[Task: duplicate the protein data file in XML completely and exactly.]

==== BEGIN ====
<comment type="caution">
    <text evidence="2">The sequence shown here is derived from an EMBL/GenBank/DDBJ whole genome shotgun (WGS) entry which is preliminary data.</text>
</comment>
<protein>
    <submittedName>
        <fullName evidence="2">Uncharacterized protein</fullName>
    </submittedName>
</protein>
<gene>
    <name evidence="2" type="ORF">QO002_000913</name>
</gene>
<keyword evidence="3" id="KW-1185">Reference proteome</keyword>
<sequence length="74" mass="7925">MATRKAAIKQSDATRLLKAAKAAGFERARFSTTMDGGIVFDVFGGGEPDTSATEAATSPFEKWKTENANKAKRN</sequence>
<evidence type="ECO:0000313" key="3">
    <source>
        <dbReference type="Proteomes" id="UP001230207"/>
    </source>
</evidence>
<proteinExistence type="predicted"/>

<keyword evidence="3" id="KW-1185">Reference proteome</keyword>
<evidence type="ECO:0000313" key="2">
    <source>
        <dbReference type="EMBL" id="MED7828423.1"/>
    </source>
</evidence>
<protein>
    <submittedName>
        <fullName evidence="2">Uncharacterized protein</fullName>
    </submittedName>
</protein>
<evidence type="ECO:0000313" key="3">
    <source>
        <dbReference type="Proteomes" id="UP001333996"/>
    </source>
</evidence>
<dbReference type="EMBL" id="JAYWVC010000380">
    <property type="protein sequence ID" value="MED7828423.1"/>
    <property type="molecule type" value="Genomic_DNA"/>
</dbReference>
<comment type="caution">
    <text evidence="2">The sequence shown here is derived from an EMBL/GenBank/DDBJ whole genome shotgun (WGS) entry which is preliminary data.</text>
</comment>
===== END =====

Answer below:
<comment type="caution">
    <text evidence="2">The sequence shown here is derived from an EMBL/GenBank/DDBJ whole genome shotgun (WGS) entry which is preliminary data.</text>
</comment>
<protein>
    <submittedName>
        <fullName evidence="2">Uncharacterized protein</fullName>
    </submittedName>
</protein>
<gene>
    <name evidence="2" type="ORF">QO002_000913</name>
</gene>
<keyword evidence="3" id="KW-1185">Reference proteome</keyword>
<sequence length="74" mass="7925">MATRKAAIKQSDATRLLKAAKAAGFERARFSTTMDGGIVFDVFGGGEPDTSATEAATSPFEKWKTENANKAKRN</sequence>
<evidence type="ECO:0000313" key="3">
    <source>
        <dbReference type="Proteomes" id="UP001230207"/>
    </source>
</evidence>
<proteinExistence type="predicted"/>

<keyword evidence="3" id="KW-1185">Reference proteome</keyword>
<evidence type="ECO:0000313" key="2">
    <source>
        <dbReference type="EMBL" id="MED7828423.1"/>
    </source>
</evidence>
<protein>
    <submittedName>
        <fullName evidence="2">Uncharacterized protein</fullName>
    </submittedName>
</protein>
<evidence type="ECO:0000313" key="3">
    <source>
        <dbReference type="Proteomes" id="UP001333996"/>
    </source>
</evidence>
<dbReference type="EMBL" id="JAYWVC010000380">
    <property type="protein sequence ID" value="MED7828423.1"/>
    <property type="molecule type" value="Genomic_DNA"/>
</dbReference>
<comment type="caution">
    <text evidence="2">The sequence shown here is derived from an EMBL/GenBank/DDBJ whole genome shotgun (WGS) entry which is preliminary data.</text>
</comment>